“With my interest in dance and movement therapy, it all combines together with my platform. Music and dance can help those battling mental illnesses and we need education at a young level about what mental illness is and how we can help each other.“

Klaassen was asked how education could be improved. Her answer to that was simple.
“We need to pay teachers more,” she said. “We need more funding for mental illness education and we need quality teachers.“
Klaassen said tragedies like school shootings could be prevented by better mental health care.
“Nobody would shoot others if they were mentally sound,” she said.

 

KLAASSEN FAMILY SUPPORT

Klaassen credited her family with providing her with support during this entire process.

“They have been so supportive over the past year, and even though Heidi is getting married in July, she has been so wonderful in loving and supporting me through Miss Kansas while also planning her wedding.

“My siblings really helped me prepare for both my local and the state pageant through encouraging me to be healthy, and helping me relax by playing games and watching movies with me. I could not have gotten where I am without Mom and Dad this year.”

At home with her family, Klaassen is a keen Mario Cart video game competitor with her younger brother, Pierce, and her older sister, Heidi. She plays tennis and took up running recently, hitting the treadmill for two or so miles per day while watching Netflix.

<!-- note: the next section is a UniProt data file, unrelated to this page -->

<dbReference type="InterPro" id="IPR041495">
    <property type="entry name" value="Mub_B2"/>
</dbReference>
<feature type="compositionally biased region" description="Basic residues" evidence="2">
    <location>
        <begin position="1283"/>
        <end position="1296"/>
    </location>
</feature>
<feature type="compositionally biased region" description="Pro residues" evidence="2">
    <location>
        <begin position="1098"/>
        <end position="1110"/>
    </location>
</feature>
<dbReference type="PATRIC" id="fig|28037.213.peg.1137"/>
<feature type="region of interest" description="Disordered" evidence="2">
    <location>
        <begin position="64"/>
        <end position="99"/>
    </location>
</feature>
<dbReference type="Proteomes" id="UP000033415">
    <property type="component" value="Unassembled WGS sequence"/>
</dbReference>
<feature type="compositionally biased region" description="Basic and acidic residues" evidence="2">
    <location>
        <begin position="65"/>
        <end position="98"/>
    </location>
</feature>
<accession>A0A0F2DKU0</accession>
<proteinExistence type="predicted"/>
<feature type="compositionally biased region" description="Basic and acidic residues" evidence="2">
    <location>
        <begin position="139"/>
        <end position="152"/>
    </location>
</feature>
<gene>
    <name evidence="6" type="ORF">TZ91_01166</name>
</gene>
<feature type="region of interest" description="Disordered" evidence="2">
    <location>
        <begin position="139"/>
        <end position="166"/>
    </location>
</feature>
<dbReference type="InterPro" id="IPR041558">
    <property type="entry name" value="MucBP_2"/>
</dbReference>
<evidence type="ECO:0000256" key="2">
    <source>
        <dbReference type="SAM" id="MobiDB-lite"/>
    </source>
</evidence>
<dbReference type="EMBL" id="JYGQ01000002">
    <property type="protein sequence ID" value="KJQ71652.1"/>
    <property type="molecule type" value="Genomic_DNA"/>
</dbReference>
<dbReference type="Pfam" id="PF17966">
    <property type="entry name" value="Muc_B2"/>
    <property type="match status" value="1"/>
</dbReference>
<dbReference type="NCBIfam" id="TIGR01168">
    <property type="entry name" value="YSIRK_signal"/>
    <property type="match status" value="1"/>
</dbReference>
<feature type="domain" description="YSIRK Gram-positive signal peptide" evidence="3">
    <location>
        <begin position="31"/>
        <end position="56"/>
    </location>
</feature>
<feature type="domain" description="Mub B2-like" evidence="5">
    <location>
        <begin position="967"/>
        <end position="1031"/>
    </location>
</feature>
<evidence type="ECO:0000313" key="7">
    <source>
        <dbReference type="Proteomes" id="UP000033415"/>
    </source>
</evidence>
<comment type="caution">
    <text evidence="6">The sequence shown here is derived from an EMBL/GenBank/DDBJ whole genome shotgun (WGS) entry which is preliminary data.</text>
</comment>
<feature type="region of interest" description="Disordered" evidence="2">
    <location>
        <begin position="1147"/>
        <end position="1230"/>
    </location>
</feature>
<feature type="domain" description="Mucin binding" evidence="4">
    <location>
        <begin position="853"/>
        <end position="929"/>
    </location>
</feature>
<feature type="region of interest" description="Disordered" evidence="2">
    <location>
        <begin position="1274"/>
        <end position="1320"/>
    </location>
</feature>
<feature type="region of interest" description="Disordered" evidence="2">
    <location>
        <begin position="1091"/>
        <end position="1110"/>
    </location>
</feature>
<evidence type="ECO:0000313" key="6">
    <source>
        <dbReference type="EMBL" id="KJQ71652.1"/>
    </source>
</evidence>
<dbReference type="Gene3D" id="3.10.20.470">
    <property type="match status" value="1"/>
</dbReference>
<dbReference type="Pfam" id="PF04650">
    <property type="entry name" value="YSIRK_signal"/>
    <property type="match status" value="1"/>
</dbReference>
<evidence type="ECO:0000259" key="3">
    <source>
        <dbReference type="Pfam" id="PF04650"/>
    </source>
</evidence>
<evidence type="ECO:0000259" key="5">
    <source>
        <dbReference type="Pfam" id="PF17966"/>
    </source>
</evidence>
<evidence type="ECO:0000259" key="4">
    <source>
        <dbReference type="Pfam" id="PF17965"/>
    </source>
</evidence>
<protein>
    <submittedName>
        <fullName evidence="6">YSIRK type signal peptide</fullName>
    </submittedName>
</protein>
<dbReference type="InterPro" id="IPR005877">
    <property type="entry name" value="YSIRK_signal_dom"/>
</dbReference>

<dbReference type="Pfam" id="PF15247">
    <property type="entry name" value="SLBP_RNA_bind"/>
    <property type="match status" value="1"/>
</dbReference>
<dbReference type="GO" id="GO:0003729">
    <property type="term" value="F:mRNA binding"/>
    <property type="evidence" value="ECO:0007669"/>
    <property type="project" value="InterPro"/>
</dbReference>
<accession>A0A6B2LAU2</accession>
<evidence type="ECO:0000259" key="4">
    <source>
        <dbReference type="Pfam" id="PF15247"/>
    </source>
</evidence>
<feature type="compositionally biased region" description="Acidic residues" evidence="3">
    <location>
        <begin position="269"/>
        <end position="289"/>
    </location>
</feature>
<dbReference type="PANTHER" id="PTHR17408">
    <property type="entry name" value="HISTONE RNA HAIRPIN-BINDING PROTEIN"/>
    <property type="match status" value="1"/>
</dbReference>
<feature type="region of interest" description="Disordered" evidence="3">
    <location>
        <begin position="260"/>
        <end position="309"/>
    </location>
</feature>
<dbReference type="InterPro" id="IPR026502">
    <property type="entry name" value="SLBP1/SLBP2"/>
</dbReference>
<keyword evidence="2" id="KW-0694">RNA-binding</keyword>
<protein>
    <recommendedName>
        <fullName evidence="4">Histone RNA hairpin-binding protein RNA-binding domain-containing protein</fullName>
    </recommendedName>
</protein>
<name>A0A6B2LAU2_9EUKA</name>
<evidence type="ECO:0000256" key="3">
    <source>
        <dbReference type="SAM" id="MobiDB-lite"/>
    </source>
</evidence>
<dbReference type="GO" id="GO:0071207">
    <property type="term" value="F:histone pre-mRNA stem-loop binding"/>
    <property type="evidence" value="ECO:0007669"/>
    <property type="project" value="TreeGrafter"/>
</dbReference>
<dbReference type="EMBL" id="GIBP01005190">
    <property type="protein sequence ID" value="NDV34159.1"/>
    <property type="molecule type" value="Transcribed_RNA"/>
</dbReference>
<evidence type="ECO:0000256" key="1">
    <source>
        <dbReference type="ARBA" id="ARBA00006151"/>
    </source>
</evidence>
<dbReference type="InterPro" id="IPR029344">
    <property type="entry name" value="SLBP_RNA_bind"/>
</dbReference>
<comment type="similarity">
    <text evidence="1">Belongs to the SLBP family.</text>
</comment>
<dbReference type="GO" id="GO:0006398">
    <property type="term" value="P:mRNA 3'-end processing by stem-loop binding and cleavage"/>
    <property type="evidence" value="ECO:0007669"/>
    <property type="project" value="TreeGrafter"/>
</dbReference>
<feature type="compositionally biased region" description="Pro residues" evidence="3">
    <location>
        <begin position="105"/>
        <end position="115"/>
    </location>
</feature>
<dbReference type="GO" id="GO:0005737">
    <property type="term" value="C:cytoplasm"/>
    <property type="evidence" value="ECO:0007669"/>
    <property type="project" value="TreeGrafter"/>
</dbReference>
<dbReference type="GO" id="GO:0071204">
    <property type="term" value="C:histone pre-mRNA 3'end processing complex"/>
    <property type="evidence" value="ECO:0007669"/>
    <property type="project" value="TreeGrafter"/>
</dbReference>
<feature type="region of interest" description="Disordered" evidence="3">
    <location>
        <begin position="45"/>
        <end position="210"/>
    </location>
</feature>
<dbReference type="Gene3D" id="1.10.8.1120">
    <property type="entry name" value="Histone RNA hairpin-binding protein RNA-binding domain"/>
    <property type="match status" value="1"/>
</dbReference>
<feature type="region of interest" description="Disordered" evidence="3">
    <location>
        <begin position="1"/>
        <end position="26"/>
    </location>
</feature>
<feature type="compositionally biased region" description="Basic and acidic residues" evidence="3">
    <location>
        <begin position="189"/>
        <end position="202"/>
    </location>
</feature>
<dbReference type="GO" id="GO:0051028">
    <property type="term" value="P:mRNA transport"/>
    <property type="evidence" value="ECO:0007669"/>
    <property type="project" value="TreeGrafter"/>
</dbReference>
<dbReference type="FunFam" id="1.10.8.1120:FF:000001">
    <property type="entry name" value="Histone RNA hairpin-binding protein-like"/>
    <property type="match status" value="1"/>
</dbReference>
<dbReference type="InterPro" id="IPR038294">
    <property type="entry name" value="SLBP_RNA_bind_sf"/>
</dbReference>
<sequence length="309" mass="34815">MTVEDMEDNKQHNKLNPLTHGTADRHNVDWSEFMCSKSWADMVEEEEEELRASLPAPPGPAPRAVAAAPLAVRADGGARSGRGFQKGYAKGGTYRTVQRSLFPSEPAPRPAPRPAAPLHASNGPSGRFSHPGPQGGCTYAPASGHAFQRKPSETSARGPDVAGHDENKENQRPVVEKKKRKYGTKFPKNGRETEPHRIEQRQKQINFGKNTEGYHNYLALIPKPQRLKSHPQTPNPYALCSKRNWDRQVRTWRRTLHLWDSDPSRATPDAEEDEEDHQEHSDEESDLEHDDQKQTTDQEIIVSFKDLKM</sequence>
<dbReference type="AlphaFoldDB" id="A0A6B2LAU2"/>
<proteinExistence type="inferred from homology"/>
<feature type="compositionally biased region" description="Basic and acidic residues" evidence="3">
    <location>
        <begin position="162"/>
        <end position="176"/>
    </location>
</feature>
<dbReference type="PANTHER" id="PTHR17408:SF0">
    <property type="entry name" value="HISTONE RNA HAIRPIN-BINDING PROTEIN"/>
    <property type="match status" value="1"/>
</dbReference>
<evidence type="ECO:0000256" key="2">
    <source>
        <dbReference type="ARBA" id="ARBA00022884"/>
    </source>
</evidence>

Klaassen, who started attending Miss Kansas pageants when she was 13, said she looks forward to traveling and working with school children during her reign as Miss Kansas.
PAGEANT BEGINNINGS

It has been a long road to the Miss Kansas title for Klaassen.

“I got involved in the Miss Kansas Outstanding Teen organization when I was 16, and after deciding I wanted to do more to change/serve my community and the world, the Miss Kansas organization was my first choice to give me the platform to do so,” she said.

From there, Klaassen was crowned Miss South Central Kansas earlier this year. It was that competition that led her to last week’s festivities.

“I’m so passionate about mental health and wellness, and through Miss Kansas, I can promote this platform, as well the Miss America platform of Children’s Miracle Network hospitals,” she said.

“I knew I could also earn amazing scholarships and have the opportunity to be a positive role model for children everywhere. These things all really drew me to the organization.”

The Miss Kansas pageant is a state preliminary to the Miss America Contest.

 

MISS KANSAS DUTIES

Although it is a great honor, being named Miss Kansas is just the first step in Klaassen’s next journey toward competing at the national level.

“Earning the title of Miss Kansas means I now have a full-time job,” she said.

“My life was completely changed in the moment I was crowned, and that was both humbling and thrilling. My first big event will be competing in Miss America in September. After that, I begin to make appearances daily.”

Those appearances will take place at schools, meetings, clubs, hospitals, parades and many more venues.

Last year, Miss Kansas 2017 made nearly 600 such appearances.

 

  •  pratttribune.com, acdailybytes.com and other wire services